If the internet has proven anything, it’s that if someone famous does something, normos (everyone who is non-famous) will also do it in a misjudged attempt to be famous. That, and the fact there’s no such thing as private messages. Both these lessons came to the fore last week in the aftermath of the London Book Fair, where the Bookseller Association announced the advent of the Books Are My Bag campaign (a high street campaign to make reading seem even cooler than it already is with branded merchandise), and Tom Tivnan from The Bookseller sent an incredibly acerbic email to a photographer that was subsequently forwarded to the inbox of pretty much everyone in the trade.
Posts Tagged ‘Marketing’
The Publishing Training Centre and Marketability are working together to promote training.
Preliminary step towards takeover? Absolutely not, says the PTC’s Peter McKay and Marketability’s Rachel Maund, who are cheerfully adamant that recent announcement is a pragmatic response to falling training budgets and recognition that it makes more sense to collaborate than it does to compete. Lottie Chase, Marketing Executive interviews the two about the new partnership.
The internet has changed a lot in the last ten years. Well, even in the last two. Maybe even in the last week. Ok, so it’s ever-changing. New languages are being developed and perfected all the time, and the rise of apps plus innovative web design means users expect a different browsing experience. With more people than ever before buying and browsing books online, publishers have a real opportunity to go head to head with other retailers (should they so wish) by investing a massive amount in their web presence. And no, I’m not talking about setting up a Twitter account that auto-Tweets links to Amazon.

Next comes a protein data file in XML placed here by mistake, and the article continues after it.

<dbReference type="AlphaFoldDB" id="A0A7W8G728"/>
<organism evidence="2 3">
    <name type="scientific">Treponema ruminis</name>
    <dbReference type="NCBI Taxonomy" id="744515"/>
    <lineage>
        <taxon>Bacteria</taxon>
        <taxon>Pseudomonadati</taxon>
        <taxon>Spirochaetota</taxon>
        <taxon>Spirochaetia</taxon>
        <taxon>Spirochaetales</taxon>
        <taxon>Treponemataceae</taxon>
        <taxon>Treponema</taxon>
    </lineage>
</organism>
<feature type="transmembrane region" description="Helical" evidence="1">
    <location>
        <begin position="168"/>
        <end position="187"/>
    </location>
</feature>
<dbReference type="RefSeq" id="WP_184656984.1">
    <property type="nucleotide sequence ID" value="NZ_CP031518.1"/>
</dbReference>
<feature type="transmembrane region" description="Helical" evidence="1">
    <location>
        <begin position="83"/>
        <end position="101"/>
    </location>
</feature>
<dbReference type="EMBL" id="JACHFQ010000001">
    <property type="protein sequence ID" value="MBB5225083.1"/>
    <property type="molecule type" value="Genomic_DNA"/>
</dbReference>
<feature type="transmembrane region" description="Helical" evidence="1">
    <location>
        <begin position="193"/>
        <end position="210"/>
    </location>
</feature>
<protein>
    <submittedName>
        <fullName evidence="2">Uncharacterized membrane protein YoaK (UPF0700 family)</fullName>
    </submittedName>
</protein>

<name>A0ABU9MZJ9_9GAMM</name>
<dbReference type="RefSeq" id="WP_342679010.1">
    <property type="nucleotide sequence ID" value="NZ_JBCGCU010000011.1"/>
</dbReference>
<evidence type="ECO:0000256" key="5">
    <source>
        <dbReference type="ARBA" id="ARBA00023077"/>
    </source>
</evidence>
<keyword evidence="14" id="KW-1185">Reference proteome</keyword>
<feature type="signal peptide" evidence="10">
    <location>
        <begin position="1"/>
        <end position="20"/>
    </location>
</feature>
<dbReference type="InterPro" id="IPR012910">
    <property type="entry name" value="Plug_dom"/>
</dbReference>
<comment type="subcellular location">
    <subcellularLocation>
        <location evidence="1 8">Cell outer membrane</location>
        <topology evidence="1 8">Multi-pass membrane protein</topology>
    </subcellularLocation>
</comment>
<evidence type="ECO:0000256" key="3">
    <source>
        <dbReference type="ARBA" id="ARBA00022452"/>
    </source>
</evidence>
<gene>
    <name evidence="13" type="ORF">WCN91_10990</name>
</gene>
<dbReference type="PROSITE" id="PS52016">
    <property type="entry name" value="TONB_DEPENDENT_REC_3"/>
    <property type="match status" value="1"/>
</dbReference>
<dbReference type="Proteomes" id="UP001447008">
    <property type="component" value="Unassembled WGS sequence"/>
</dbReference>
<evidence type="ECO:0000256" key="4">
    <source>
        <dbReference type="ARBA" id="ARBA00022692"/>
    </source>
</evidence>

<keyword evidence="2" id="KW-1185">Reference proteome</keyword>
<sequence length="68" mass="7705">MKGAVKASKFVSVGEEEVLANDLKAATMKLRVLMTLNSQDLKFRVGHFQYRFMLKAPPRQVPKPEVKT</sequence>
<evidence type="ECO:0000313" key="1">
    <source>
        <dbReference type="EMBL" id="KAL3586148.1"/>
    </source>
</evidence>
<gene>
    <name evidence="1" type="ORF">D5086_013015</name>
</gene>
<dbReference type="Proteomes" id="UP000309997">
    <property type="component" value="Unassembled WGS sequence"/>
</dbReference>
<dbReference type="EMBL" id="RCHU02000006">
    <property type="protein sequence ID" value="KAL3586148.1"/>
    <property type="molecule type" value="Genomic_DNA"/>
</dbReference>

Last week there was a bit of a furore in the publishing world after a Guardian journalist Ewan Morrison slated social media promotion by self published authors, basically saying that as a promotional tool Twitter and Facebook etc were overrated and authors should focus on writing books, probably. I know that was a rabid paraphrase, but do go read the article if you want specifics because it’s interesting and incendiary, which are two of the best things an article can be.
Can’t say there’s been much news this week – no big mergers to report, and no-one has invented the Next Big Thing to save/destroy publishing, which leaves me discussing something rather close to my own heart. Something I see all too often when I’m trawling Twitter, or browsing pins, or trying unsuccessfully to suppress a rage-induced hernia while posting on Facebook. Something more horrifying than a Justin Beiber fan and more plentiful than 50 Shades of Grey knockoffs.
While rain bucketed down across London earlier in the month, the HarperCollins Marketing team took to Brent Cross with a troop of professional dancers who performed a Flash Mob Tango Dance to shoppers throughout the afternoon.
The event was so successful that the dancers, usually seen treading the boards in the West End rather than in shopping centres, performed two extra times to keep the crowds happy.
The occasion marked the launch of Daisy Waugh’s new novel Last Dance with Valentino, based on the life of the screen legend and heartthrob. Waugh spent more than a decade researching Valentino’s life.